Thank you so much Harry for the opportunity. I appreciate you trusting me with your blog for the day! It is a real honor.

3 comments:

Mark David said...

:)

Very, very, very nice :)

I guess what I can say is it falls down to relativity. The terrible unknowns in the days of Lovecraft have now been replaced by other mysteries, and so the "magic" of those earlier works is no longer as easily felt as before. People fear different things now, so the stories of today have to take other paths that lead to other uncharted regions.

So I very much agree with you Carl. For us to really feel that great wonder in the works of these earlier masters, we really must consider earlier settings and understand what it was exactly to be living at their time. No one who has no knowledge about the war could appreciate completely Hemingway's stories. Jules Vernes' novels must sound ridiculous to someone who only knows about the 20th century. So just as how Google, Wikipedia and space satellites have in a way "destroyed" the magic of those earlier great writers, such technologies of the new world can also be used in the quest to bring back the power that those masterpieces used to hold :)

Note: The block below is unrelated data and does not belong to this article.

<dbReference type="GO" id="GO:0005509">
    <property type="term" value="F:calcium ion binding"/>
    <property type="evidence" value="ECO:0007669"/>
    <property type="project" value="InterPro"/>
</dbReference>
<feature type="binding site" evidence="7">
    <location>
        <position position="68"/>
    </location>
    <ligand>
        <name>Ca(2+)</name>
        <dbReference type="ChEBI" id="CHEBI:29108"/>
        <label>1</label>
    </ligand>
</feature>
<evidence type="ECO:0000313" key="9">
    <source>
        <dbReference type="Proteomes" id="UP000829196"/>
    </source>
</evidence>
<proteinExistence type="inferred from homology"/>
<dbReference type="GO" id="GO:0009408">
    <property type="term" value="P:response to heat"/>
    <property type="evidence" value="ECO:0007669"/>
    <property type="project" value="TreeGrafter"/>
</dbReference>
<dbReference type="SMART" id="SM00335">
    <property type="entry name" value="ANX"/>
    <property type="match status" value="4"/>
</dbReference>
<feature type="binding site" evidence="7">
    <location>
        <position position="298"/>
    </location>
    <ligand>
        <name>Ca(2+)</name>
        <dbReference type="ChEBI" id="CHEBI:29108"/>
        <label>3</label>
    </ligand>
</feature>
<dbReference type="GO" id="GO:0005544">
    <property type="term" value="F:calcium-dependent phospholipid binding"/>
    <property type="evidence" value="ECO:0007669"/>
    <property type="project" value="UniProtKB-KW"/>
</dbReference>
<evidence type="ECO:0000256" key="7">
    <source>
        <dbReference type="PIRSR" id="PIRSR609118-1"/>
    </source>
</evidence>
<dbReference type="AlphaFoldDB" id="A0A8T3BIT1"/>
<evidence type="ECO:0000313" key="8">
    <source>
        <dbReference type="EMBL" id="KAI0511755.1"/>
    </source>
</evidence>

vvb32 reads said...

yay for carl! i've never read lovecraft and am now intrigued. i'll have to add lovecraft to my r.i.p. challenge. ;-D

Harry Markov: daydream said...

@ MD: It's true that horror has shifted perceptively and the things that managed to haunt our minds tied to the supernatural are long vanished in power. Now the horror comes from what is possible to achieve with our technology, with experiments and bio warfare. The horror comes from the abality to give a horrendous disaster a solid form and rooting in reality.

@ Violet: Hey there and I will be reading Lovecraft too. Very soon.